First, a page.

Food Safety During a Power Outage

Food safety during a power outage or disaster is something that everyone needs to know and understand. Climate change-fueled weather events are only causing more frequent and longer disasters of which most include power outages.  With the high cost of food due to inflation, you don’t want to have to throw away food that spoils.

Keep track of the time the outage started

It is important to keep track of when the power went out.  Write it down on a post-it note and stick it to your refrigerator or put it in your smartphone. This will be critical for knowing how long the food in your refrigerator and freezer have left before you have to worry about spoilage.

Refrigerated Foods

These will be the first to go bad.  You only have 2-4 hours to ensure these foods stay under 40F (4.4C). If they are above 40F for two or more hours, most foods will need to be thrown out.  A guide from has detailed information on which foods are safe and which are not. You can download a copy here.

Frozen Foods

Depending on how full your freezer is, frozen foods can keep up to 48 hours without power. You need to ensure the temperature is at 0F (-18C) or lower.  This guide from shows how long various foods can be safely stored in the freezer:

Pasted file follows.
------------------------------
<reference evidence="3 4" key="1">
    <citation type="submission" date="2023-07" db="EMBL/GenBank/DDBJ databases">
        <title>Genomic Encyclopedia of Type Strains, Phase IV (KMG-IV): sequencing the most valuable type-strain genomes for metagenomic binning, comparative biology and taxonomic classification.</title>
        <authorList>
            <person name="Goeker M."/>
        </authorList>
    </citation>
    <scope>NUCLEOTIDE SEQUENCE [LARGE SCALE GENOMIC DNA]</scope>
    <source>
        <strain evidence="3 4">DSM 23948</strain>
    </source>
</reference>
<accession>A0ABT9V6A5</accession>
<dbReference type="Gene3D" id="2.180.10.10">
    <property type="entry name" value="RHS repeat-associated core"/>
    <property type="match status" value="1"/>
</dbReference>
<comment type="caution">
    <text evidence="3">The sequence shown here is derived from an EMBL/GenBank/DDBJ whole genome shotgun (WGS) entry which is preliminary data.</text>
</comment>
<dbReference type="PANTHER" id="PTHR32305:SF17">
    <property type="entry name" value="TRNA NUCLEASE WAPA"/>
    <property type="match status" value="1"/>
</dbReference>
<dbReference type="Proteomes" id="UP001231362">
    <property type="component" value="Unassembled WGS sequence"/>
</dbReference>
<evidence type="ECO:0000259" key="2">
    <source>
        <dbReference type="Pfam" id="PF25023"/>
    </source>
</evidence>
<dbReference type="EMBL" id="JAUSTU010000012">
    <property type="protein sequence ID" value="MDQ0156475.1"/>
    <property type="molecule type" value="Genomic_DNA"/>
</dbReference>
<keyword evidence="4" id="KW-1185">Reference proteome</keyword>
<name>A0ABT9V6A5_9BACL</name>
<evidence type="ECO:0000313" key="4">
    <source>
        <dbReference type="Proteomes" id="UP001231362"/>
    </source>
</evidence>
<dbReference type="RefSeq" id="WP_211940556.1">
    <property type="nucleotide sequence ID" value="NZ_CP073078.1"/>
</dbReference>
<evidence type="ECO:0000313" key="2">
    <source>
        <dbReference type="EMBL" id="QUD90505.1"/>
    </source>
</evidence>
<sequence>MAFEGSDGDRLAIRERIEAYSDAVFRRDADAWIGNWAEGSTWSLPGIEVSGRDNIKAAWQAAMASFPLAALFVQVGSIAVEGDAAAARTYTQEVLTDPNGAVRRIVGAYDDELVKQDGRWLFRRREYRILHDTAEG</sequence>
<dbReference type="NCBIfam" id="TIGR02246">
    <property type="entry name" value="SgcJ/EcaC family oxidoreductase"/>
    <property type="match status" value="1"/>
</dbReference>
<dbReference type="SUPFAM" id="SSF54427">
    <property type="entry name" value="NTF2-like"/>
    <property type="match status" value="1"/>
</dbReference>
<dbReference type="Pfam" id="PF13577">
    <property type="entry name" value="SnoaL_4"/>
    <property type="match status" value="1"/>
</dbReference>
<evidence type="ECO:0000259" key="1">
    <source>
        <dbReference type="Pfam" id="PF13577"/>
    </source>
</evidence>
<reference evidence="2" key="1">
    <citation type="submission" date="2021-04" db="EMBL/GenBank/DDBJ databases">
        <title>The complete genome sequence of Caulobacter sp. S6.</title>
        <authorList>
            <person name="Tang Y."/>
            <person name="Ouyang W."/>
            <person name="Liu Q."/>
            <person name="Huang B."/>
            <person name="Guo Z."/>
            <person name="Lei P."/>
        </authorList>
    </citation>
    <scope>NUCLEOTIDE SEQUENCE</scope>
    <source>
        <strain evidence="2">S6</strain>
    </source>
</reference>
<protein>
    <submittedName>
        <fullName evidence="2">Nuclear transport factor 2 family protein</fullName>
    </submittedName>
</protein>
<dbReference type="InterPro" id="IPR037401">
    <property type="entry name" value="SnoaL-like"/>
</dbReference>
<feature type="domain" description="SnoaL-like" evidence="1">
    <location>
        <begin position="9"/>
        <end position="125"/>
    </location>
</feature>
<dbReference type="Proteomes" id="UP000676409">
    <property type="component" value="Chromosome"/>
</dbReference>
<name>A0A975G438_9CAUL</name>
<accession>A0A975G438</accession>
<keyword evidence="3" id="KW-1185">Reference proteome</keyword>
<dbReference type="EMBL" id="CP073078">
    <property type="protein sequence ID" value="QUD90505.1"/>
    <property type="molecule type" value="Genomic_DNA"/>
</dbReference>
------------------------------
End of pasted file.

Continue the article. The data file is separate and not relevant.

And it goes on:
Why do I need to worry about the power going out?

Because the power grid is being taxed like never before.  Severe weather due to climate is causing disasters more frequently than ever before.  Making sure you have a backup plan ready ensures you can keep your food from spoiling during an extended outage. It is no longer a question of ‘if’ the power will go out, it is only ‘when’ and for ‘how long’.

How long could it possibly be out?

For most people outages are only going to last a few hours to a few days, but even that could be long enough for food to start spoiling.

Consider these scenarios that have all happened in the last 12-24 months:

  • There were many homes and businesses in the New Orleans area that were without power after Hurricane Ida for 30 days or more. Are you familiar with the heat and humidity of the US gulf coast in August/September?
  • In September 2020 in Utah, extreme windstorms knocked power out for up to two weeks for some areas due to downed trees.
  • Anywhere in the western and southern US is subject to power outages due to ever increasing extreme heat events pushing the demand for a/c beyond capacity.
  • Some states are preemptively cutting power during extreme wind events to minimize the risk of wildfires starting.
  • If a wildfire breaks out it can destroy sections of the power grid cutting off entire communities for weeks or months even if they are not directly impacted by the fire.